The most frequently asked questions – and our answers – are listed here
What’s an archive?
An archive can be two things. First, it’s a collection of documents (which can be in any format) that has been created by an individual or organisation. These records provide evidence of the creator’s activities and functions. The records also provide information that can be used for other purposes. For instance, records created by the Council’s planning department include plans of buildings that were the subject of a planning application. A house owner, wishing to make alterations to his property may not be interested in how the planning application process worked, but would need to know if a plan of his house was passed, and what that work involved. Somebody else may be interested in the plan because of its aesthetic quality or because their ancestor had lived in the building.
Secondly, the repositories of archival collections have come to be known as Archives. These can be whole buildings, like the National Records of Scotland in Edinburgh, or part of a building like Perth & Kinross Council Archive, which is based in the A K Bell Library building.
What sort of records do you have?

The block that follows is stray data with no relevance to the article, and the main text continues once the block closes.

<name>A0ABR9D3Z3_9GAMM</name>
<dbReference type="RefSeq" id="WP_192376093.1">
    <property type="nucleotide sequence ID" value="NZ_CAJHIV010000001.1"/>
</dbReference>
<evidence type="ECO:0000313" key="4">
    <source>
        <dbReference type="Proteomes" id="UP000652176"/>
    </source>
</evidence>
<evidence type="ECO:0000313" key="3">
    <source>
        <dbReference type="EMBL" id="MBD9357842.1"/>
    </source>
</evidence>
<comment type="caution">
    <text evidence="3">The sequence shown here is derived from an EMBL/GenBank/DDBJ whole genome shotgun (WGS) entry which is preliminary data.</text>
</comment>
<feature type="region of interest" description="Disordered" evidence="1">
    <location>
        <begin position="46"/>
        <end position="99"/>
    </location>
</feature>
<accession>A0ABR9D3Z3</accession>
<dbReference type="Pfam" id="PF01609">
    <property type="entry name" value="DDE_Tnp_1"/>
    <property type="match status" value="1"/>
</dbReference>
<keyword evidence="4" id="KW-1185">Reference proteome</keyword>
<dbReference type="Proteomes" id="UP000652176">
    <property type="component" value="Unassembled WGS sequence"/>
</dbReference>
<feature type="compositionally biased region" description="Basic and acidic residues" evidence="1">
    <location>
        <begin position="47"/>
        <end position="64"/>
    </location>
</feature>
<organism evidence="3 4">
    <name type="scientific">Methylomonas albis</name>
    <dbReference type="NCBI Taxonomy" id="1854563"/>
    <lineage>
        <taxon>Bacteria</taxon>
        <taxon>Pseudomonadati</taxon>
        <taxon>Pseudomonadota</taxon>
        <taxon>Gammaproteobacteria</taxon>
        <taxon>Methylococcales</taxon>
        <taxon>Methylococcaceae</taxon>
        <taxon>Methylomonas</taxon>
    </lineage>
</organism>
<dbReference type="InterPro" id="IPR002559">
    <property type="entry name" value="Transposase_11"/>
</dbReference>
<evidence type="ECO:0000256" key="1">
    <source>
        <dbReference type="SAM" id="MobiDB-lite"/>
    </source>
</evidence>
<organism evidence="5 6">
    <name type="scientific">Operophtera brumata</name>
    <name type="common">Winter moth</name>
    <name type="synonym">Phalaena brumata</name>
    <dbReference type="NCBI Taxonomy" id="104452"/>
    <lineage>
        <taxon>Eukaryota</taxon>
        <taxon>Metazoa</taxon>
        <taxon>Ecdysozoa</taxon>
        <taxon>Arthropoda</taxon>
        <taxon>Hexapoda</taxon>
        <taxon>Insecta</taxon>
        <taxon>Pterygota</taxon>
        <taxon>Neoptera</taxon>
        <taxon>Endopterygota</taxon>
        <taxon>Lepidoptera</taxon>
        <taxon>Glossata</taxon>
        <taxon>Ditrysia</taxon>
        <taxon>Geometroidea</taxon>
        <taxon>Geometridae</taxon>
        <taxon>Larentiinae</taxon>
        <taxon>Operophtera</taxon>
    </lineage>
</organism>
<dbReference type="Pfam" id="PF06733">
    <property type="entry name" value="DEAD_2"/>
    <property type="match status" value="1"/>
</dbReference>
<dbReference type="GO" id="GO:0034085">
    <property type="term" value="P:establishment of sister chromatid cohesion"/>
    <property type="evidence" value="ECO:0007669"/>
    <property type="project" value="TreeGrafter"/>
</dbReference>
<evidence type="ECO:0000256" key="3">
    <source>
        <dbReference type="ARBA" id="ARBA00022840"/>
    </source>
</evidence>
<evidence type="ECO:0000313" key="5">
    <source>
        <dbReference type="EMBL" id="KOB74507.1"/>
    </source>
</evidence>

We have a wide variety of records, mostly in paper formats, including plans, maps, photographs, ledgers, volumes, files, documents and letters. We’re also building up collections of born digital records which can be accessed on the public PC.
As the archive repository for the Council, a large proportion of our records reflect the administration of Perthshire and Kinross-shire, including the burghs, over eight hundred years.
We also have gifts and deposits which include estate records, business and industrial records, records created by various organisations, associations, trade incorporations, trade unions and societies, and collections created by individuals and families.
We have several kinds of finding aids to help you find what you’re looking for
Can I see the documents over the internet?
Just a few. Some examples from our collections can be seen at our pages on Flickr. Our school admission registers have also been digitised and are available at Ancestry.co.uk (Opens in a new window) (pay per view). But these are all just a fraction of what we hold and we have no plans to digitise all our collections.
Can anyone use the archive?
All are welcome to use the Archive. We have wheelchair access, magnifying glasses and an induction loop. Children need to be accompanied and supervised by an adult. And it’s free!
Should I make an appointment?
If you are travelling some distance it would be wise to call us beforehand, simply to check that we are open and that we hold the material you want. Please note that we currently have no power point access for laptops.
Will someone help me when I visit the archive?
Of course. Our staff will be happy to tell you which collections would best answer your enquiry, and show you how to use the finding aids in the search room. Find out more on how we can help you and what to expect when you visit us.
When are you open?
We are open (excluding public holidays at Easter, Christmas and New Year):